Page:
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Tire Tread Design May Lead to Tire Scalloping

By Junior Damato, May 19th, 2012

strong>Dear Doctor: I have a 2007 Mazda3 with 50,000 miles and Goodyear Triple Tread assurance tires. The rear tires have developed excessive noise, as they are both scalloped on the inside edges. My mechanic couldn't determine the reason, but replaced the rear shocks and balanced the wheels. I'm afraid the new tires will have the same problem if I replace them. Any suggestions for a fix? Steve

Manufacturer photo: 2007 Mazda3
Manufacturer photo: 2007 Mazda3

strong>Dear Steve: Tire scalloping is caused from tire balance, tire rotation, weak shocks or struts, and yes, even tire pressure. All contribute to the problem. The other factor is the actual tire tread design pattern. You should discuss the tire tread design with the person you buy the tires from. Do not over buy (purchase a high-speed performance tire) that you do not need. A simple non-aggressive, non-directional (not a rain-tread pattern tire) is all 95 percent of car owners need. As for the brand, the choice is completely up to you.

strong>Dear Doctor: My daughter is driving a 2003 Pontiac Aztek with 125,000 miles on it. The car has now developed a sporadic "clunk" in the transmission after putting the car into gear and driving. The transmission fluid is clear and the color is good, but has not been changed in about 50,000 miles. Her "mechanic" says the transmission needs to be replaced. What is your opinion? Thanks for a great column! Jay

strong>Dear Jay: A transmission issue usually indicates there is a pressure problem. Causes could be transmission fluid contamination or breakdown, even though the fluid is red in color. Other causes could be from glazed-up clutch packs or even a computer glitch. As for the replacement recommendation, I would get another opinion.

strong>Dear Doctor: I have a 2009 Ford Mustang 45th anniversary edition convertible. A couple of months back, the fuel filler pipe started overflowing after only putting in a couple of dollars worth of gas. I was forced to trickle-fill it. My mechanic replaced a hose that Ford had trouble identifying and a solenoid valve, both by the gas tank. The overflowing has stopped, but the gas nozzle still kicks off after only a couple of gallons on full-speed pumping. Again, I have to fill slowly. Any ideas? John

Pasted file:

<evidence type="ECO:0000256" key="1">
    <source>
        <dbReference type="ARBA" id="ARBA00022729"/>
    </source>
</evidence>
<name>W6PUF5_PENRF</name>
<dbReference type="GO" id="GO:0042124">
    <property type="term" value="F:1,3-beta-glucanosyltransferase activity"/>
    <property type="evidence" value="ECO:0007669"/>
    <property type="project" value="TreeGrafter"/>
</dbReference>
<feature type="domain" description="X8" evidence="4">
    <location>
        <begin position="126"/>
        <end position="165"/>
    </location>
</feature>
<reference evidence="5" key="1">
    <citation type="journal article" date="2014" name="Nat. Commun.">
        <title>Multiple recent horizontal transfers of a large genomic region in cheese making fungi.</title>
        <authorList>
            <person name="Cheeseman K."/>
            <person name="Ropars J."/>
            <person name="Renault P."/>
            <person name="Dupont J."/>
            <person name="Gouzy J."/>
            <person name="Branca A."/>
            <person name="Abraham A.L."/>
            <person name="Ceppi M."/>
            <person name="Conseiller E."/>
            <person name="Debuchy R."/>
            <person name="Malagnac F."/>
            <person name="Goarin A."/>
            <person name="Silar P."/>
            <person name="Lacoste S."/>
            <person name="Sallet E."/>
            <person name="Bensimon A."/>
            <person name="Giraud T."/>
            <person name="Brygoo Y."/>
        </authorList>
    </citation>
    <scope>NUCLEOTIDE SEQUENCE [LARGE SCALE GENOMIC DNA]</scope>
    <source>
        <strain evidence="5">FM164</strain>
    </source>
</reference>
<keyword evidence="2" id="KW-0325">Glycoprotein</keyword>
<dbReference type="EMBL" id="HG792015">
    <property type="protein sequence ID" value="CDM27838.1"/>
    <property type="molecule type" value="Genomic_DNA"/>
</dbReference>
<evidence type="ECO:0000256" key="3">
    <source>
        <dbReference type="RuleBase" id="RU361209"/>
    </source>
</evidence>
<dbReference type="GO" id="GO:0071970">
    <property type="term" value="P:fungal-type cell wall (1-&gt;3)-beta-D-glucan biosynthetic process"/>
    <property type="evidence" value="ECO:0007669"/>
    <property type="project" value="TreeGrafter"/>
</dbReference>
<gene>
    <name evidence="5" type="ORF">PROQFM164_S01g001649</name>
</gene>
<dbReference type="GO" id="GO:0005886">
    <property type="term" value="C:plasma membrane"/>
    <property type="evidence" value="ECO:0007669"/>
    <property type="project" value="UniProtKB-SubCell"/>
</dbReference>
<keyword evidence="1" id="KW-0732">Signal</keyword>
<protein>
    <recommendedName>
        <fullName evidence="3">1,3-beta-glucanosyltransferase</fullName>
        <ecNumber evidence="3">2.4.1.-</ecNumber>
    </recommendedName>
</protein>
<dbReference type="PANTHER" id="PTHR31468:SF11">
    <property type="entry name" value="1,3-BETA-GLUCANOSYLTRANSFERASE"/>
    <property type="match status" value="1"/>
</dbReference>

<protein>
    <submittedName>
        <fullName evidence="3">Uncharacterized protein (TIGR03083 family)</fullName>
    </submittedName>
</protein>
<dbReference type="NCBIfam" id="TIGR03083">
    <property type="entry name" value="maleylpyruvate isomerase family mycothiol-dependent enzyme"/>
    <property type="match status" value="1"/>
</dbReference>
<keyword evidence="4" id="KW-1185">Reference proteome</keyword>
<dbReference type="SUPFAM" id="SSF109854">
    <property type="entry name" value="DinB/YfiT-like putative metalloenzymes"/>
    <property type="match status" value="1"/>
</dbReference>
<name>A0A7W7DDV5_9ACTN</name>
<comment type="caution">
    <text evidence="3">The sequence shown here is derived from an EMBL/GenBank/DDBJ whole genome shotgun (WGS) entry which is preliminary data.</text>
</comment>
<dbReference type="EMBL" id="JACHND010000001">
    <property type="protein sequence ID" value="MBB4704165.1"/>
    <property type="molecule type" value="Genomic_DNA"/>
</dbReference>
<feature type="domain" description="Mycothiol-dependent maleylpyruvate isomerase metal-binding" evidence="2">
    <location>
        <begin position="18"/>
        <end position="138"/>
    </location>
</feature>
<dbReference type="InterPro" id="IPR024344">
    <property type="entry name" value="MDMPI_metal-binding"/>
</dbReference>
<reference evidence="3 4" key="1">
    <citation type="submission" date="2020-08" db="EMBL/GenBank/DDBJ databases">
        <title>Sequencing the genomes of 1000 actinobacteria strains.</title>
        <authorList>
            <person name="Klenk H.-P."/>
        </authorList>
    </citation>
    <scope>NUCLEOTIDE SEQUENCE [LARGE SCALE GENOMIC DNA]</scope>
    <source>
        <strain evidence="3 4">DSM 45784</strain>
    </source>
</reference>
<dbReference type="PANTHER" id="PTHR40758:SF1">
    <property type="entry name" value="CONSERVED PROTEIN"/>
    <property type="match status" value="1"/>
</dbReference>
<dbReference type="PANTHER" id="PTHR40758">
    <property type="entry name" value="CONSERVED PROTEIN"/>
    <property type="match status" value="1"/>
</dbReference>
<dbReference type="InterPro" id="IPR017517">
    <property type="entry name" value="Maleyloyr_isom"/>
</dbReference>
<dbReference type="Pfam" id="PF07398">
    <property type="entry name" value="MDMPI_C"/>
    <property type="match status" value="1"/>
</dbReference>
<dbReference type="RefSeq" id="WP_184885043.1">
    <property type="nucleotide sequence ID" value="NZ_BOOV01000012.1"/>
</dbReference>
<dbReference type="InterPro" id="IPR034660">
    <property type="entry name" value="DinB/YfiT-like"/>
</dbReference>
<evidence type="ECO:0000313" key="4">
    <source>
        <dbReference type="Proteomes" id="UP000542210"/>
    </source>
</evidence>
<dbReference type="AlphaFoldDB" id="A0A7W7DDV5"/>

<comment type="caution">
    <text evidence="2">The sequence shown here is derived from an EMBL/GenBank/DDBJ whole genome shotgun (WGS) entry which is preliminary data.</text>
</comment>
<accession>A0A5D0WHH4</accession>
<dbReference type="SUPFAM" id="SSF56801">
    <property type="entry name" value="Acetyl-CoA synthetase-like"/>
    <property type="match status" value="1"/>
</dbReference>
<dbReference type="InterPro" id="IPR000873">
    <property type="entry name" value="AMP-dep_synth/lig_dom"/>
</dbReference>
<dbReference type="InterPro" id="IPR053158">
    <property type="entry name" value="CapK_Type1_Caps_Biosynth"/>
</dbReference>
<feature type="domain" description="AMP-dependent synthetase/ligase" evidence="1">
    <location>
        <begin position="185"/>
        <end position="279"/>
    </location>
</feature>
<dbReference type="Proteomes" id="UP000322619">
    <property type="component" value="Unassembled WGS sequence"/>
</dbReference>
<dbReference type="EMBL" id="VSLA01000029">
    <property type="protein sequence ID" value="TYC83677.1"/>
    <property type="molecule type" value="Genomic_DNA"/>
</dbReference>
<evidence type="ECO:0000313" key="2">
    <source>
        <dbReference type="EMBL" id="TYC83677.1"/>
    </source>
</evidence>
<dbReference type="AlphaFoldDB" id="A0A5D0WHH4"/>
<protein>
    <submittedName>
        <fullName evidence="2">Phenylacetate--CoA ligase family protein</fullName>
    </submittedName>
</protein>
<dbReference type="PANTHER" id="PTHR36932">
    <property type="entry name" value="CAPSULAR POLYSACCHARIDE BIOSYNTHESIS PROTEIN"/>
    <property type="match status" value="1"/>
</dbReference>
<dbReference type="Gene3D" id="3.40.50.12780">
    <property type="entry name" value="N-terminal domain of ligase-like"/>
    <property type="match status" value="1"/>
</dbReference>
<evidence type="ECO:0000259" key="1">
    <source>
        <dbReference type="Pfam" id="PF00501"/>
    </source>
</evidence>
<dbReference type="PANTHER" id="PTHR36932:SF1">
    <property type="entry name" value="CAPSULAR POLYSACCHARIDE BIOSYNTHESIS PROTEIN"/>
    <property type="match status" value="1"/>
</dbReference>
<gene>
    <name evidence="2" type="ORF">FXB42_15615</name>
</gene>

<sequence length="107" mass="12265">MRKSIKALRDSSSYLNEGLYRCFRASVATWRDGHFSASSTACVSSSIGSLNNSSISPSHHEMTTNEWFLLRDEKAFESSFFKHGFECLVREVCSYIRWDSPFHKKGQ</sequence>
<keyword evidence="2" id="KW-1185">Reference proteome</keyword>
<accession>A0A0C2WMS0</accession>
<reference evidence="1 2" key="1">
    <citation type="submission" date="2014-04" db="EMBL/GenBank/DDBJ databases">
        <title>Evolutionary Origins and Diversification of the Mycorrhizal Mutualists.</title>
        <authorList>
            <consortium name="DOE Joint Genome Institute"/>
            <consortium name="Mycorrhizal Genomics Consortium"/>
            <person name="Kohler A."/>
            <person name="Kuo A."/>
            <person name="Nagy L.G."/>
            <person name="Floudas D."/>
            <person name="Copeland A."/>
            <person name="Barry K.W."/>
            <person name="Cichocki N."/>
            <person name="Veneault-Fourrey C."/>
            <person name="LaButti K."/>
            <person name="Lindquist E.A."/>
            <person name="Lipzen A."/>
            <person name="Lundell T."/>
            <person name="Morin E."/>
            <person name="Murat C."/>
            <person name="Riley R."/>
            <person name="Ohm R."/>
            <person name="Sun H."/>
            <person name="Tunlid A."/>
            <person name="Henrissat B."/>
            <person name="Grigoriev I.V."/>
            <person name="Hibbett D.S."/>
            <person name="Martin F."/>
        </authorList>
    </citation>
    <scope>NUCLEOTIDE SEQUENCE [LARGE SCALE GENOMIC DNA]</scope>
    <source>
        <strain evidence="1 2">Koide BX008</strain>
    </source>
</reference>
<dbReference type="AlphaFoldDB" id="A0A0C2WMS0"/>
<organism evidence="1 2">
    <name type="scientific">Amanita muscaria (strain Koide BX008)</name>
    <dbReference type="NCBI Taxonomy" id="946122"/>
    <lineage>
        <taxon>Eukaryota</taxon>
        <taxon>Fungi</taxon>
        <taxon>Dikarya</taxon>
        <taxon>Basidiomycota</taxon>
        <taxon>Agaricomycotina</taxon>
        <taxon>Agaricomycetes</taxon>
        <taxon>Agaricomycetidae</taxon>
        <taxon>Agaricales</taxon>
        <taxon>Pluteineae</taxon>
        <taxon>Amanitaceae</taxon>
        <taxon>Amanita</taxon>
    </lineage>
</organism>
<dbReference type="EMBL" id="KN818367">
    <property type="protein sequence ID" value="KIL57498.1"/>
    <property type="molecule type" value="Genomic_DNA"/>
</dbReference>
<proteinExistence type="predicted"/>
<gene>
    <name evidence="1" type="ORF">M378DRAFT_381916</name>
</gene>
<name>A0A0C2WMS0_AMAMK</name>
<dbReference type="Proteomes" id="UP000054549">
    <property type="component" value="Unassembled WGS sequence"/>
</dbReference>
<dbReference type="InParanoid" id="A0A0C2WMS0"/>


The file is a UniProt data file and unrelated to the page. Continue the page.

strong>Dear John: Seldom is the fault a fill tube. The most common fault is in the EVAP system, canister vent valve and/or the charcoal canister. When you put gas in the tank there is a normal pressure increase and the pressure needs to be vented -- and not in the atmosphere. The gas vapor fumes have to go into the charcoal canister. If there is a failure in the system, then the pressure will not vent, causing the gas pump to shut off.

strong>Dear Doctor: After putting my 2006 Toyota Highlander in the garage, I inadvertently left the key in the ignition in the "on" position. The next morning it did not start. The shop told me I messed up the computer memory. They reset it and charged me $450 for labor. It took a while to analyze and repair, but does this charge seem reasonable to you? Gil

strong>Dear Gil: On your particular vehicle there is nothing out of the ordinary in resetting that should run the price up to $450. I see a lot of these problems so we purchased many manufacturer factory scan tools, since only the factory scan tools can perform the reprogramming for make. You may want to ask the service writer for an accurate time break down on the reprogramming and time spent.

strong>Dear Doctor: I'm interested in two cars one for my wife: a Fiat 500C Cabrio and the Ford Edge with the EcoBoost four-cylinder engine. Have you driven either car? Greg

strong>Dear Greg: I drove the Fiat 500C Cabrio in both the manual transmission and automatic models. Personally, I enjoyed the automatic over the manual. The Fiat is quiet at highway speeds and has ample power. Fit and finish is excellent and the convertible top slides on a rail on either side of the metal car frame. Gas mileage is 27 mpg city, 32 mpg highway. I did not care for the built-in navigation unit on top of the dash. I found it to be distracting and the screen too small. A portable GPS is a better deal.

I also drove the new Ford Edge with the EcoBoost four-cylinder. I always drive the car for a day before opening the hood. If I was a betting man I would have said the Edge had a large V-6, not a turbocharged four-cylinder.

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